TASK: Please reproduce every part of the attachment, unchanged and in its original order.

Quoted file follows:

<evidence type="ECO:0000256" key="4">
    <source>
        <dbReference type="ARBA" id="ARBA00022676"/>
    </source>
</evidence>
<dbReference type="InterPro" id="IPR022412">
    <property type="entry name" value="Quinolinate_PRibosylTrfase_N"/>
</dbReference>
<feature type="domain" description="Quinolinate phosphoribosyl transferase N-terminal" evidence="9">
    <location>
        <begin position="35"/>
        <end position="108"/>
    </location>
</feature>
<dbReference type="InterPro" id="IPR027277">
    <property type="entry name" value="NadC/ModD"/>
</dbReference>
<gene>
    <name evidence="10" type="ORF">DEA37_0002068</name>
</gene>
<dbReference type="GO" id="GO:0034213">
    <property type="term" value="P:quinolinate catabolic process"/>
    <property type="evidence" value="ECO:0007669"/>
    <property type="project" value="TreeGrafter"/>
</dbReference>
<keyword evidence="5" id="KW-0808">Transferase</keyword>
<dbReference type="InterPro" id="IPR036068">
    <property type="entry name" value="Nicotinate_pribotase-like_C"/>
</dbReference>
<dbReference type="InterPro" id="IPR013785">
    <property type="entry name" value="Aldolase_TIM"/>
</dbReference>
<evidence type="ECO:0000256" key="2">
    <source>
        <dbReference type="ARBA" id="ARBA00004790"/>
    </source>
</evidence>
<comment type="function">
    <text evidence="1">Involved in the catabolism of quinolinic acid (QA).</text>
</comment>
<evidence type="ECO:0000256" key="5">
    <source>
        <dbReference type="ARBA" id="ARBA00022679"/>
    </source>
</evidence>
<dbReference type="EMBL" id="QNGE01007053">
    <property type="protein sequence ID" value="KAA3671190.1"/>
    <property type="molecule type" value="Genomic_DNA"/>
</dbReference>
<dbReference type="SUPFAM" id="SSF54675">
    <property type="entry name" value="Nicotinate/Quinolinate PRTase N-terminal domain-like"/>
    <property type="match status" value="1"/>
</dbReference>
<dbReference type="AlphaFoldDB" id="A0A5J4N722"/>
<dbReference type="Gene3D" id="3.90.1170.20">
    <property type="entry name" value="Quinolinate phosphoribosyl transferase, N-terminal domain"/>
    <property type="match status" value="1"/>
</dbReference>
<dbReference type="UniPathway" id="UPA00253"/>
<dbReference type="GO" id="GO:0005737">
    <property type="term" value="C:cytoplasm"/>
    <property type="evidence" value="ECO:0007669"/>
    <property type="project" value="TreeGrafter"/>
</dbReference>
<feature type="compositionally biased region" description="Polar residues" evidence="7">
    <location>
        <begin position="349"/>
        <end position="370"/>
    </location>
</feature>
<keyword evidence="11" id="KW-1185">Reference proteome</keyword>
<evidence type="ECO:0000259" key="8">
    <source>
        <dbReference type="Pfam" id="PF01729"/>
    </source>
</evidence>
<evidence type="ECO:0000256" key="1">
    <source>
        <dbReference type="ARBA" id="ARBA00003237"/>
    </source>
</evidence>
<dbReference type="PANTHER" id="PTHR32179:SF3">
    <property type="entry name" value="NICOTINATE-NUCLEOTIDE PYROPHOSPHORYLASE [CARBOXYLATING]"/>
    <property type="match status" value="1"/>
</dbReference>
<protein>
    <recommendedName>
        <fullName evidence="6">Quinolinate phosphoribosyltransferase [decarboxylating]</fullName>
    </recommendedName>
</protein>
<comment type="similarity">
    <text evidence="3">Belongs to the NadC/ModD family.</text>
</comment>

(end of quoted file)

<evidence type="ECO:0000256" key="4">
    <source>
        <dbReference type="ARBA" id="ARBA00022676"/>
    </source>
</evidence>
<dbReference type="InterPro" id="IPR022412">
    <property type="entry name" value="Quinolinate_PRibosylTrfase_N"/>
</dbReference>
<feature type="domain" description="Quinolinate phosphoribosyl transferase N-terminal" evidence="9">
    <location>
        <begin position="35"/>
        <end position="108"/>
    </location>
</feature>
<dbReference type="InterPro" id="IPR027277">
    <property type="entry name" value="NadC/ModD"/>
</dbReference>
<gene>
    <name evidence="10" type="ORF">DEA37_0002068</name>
</gene>
<dbReference type="GO" id="GO:0034213">
    <property type="term" value="P:quinolinate catabolic process"/>
    <property type="evidence" value="ECO:0007669"/>
    <property type="project" value="TreeGrafter"/>
</dbReference>
<keyword evidence="5" id="KW-0808">Transferase</keyword>
<dbReference type="InterPro" id="IPR036068">
    <property type="entry name" value="Nicotinate_pribotase-like_C"/>
</dbReference>
<dbReference type="InterPro" id="IPR013785">
    <property type="entry name" value="Aldolase_TIM"/>
</dbReference>
<evidence type="ECO:0000256" key="2">
    <source>
        <dbReference type="ARBA" id="ARBA00004790"/>
    </source>
</evidence>
<comment type="function">
    <text evidence="1">Involved in the catabolism of quinolinic acid (QA).</text>
</comment>
<evidence type="ECO:0000256" key="5">
    <source>
        <dbReference type="ARBA" id="ARBA00022679"/>
    </source>
</evidence>
<dbReference type="EMBL" id="QNGE01007053">
    <property type="protein sequence ID" value="KAA3671190.1"/>
    <property type="molecule type" value="Genomic_DNA"/>
</dbReference>
<dbReference type="SUPFAM" id="SSF54675">
    <property type="entry name" value="Nicotinate/Quinolinate PRTase N-terminal domain-like"/>
    <property type="match status" value="1"/>
</dbReference>
<dbReference type="AlphaFoldDB" id="A0A5J4N722"/>
<dbReference type="Gene3D" id="3.90.1170.20">
    <property type="entry name" value="Quinolinate phosphoribosyl transferase, N-terminal domain"/>
    <property type="match status" value="1"/>
</dbReference>
<dbReference type="UniPathway" id="UPA00253"/>
<dbReference type="GO" id="GO:0005737">
    <property type="term" value="C:cytoplasm"/>
    <property type="evidence" value="ECO:0007669"/>
    <property type="project" value="TreeGrafter"/>
</dbReference>
<feature type="compositionally biased region" description="Polar residues" evidence="7">
    <location>
        <begin position="349"/>
        <end position="370"/>
    </location>
</feature>
<keyword evidence="11" id="KW-1185">Reference proteome</keyword>
<evidence type="ECO:0000259" key="8">
    <source>
        <dbReference type="Pfam" id="PF01729"/>
    </source>
</evidence>
<evidence type="ECO:0000256" key="1">
    <source>
        <dbReference type="ARBA" id="ARBA00003237"/>
    </source>
</evidence>
<dbReference type="PANTHER" id="PTHR32179:SF3">
    <property type="entry name" value="NICOTINATE-NUCLEOTIDE PYROPHOSPHORYLASE [CARBOXYLATING]"/>
    <property type="match status" value="1"/>
</dbReference>
<protein>
    <recommendedName>
        <fullName evidence="6">Quinolinate phosphoribosyltransferase [decarboxylating]</fullName>
    </recommendedName>
</protein>
<comment type="similarity">
    <text evidence="3">Belongs to the NadC/ModD family.</text>
</comment>